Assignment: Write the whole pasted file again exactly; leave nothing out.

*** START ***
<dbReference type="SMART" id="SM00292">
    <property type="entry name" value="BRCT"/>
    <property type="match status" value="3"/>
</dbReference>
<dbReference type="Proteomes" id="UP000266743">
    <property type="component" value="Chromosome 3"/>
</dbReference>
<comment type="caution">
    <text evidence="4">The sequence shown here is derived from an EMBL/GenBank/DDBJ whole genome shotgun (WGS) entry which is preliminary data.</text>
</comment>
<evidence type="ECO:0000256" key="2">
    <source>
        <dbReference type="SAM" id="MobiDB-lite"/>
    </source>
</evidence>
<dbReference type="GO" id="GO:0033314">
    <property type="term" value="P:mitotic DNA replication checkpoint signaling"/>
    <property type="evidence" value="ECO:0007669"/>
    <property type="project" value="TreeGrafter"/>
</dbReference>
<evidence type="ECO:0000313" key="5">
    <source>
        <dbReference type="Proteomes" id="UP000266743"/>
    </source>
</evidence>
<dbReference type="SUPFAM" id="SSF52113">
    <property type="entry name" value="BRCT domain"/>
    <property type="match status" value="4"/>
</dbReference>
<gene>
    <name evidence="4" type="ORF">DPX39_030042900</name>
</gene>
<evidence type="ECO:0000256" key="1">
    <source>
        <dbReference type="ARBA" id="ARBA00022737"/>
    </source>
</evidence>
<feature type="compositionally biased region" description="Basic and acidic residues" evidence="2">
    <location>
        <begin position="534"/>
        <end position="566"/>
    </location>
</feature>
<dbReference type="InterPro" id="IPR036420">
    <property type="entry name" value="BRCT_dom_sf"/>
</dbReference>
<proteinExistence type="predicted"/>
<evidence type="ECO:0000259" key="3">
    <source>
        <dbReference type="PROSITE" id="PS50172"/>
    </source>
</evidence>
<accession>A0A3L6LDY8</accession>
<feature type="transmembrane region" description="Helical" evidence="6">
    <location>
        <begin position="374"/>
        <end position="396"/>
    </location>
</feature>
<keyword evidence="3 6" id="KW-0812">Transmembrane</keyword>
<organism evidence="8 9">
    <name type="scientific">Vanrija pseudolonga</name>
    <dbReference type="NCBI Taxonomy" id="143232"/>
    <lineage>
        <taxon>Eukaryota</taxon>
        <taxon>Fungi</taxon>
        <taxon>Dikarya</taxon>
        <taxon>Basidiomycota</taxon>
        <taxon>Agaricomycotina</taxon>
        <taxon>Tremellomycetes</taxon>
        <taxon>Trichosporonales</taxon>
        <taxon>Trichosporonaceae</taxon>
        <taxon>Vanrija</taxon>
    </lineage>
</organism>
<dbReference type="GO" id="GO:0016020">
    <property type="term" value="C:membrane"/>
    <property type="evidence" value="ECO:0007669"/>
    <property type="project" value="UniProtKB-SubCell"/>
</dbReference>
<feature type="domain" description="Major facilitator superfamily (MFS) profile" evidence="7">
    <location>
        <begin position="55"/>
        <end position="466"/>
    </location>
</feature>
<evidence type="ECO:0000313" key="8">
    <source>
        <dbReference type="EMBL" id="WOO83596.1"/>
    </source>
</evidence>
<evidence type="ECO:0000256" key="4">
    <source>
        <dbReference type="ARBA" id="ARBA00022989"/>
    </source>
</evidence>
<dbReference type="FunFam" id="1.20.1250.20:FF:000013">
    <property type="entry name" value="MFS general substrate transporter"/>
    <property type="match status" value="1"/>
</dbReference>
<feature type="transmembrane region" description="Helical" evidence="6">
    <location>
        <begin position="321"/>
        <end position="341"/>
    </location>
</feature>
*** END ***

<dbReference type="SMART" id="SM00292">
    <property type="entry name" value="BRCT"/>
    <property type="match status" value="3"/>
</dbReference>
<dbReference type="Proteomes" id="UP000266743">
    <property type="component" value="Chromosome 3"/>
</dbReference>
<comment type="caution">
    <text evidence="4">The sequence shown here is derived from an EMBL/GenBank/DDBJ whole genome shotgun (WGS) entry which is preliminary data.</text>
</comment>
<evidence type="ECO:0000256" key="2">
    <source>
        <dbReference type="SAM" id="MobiDB-lite"/>
    </source>
</evidence>
<dbReference type="GO" id="GO:0033314">
    <property type="term" value="P:mitotic DNA replication checkpoint signaling"/>
    <property type="evidence" value="ECO:0007669"/>
    <property type="project" value="TreeGrafter"/>
</dbReference>
<evidence type="ECO:0000313" key="5">
    <source>
        <dbReference type="Proteomes" id="UP000266743"/>
    </source>
</evidence>
<dbReference type="SUPFAM" id="SSF52113">
    <property type="entry name" value="BRCT domain"/>
    <property type="match status" value="4"/>
</dbReference>
<gene>
    <name evidence="4" type="ORF">DPX39_030042900</name>
</gene>
<evidence type="ECO:0000256" key="1">
    <source>
        <dbReference type="ARBA" id="ARBA00022737"/>
    </source>
</evidence>
<feature type="compositionally biased region" description="Basic and acidic residues" evidence="2">
    <location>
        <begin position="534"/>
        <end position="566"/>
    </location>
</feature>
<dbReference type="InterPro" id="IPR036420">
    <property type="entry name" value="BRCT_dom_sf"/>
</dbReference>
<proteinExistence type="predicted"/>
<evidence type="ECO:0000259" key="3">
    <source>
        <dbReference type="PROSITE" id="PS50172"/>
    </source>
</evidence>
<accession>A0A3L6LDY8</accession>
<feature type="transmembrane region" description="Helical" evidence="6">
    <location>
        <begin position="374"/>
        <end position="396"/>
    </location>
</feature>
<keyword evidence="3 6" id="KW-0812">Transmembrane</keyword>
<organism evidence="8 9">
    <name type="scientific">Vanrija pseudolonga</name>
    <dbReference type="NCBI Taxonomy" id="143232"/>
    <lineage>
        <taxon>Eukaryota</taxon>
        <taxon>Fungi</taxon>
        <taxon>Dikarya</taxon>
        <taxon>Basidiomycota</taxon>
        <taxon>Agaricomycotina</taxon>
        <taxon>Tremellomycetes</taxon>
        <taxon>Trichosporonales</taxon>
        <taxon>Trichosporonaceae</taxon>
        <taxon>Vanrija</taxon>
    </lineage>
</organism>
<dbReference type="GO" id="GO:0016020">
    <property type="term" value="C:membrane"/>
    <property type="evidence" value="ECO:0007669"/>
    <property type="project" value="UniProtKB-SubCell"/>
</dbReference>
<feature type="domain" description="Major facilitator superfamily (MFS) profile" evidence="7">
    <location>
        <begin position="55"/>
        <end position="466"/>
    </location>
</feature>
<evidence type="ECO:0000313" key="8">
    <source>
        <dbReference type="EMBL" id="WOO83596.1"/>
    </source>
</evidence>
<evidence type="ECO:0000256" key="4">
    <source>
        <dbReference type="ARBA" id="ARBA00022989"/>
    </source>
</evidence>
<dbReference type="FunFam" id="1.20.1250.20:FF:000013">
    <property type="entry name" value="MFS general substrate transporter"/>
    <property type="match status" value="1"/>
</dbReference>
<feature type="transmembrane region" description="Helical" evidence="6">
    <location>
        <begin position="321"/>
        <end position="341"/>
    </location>
</feature>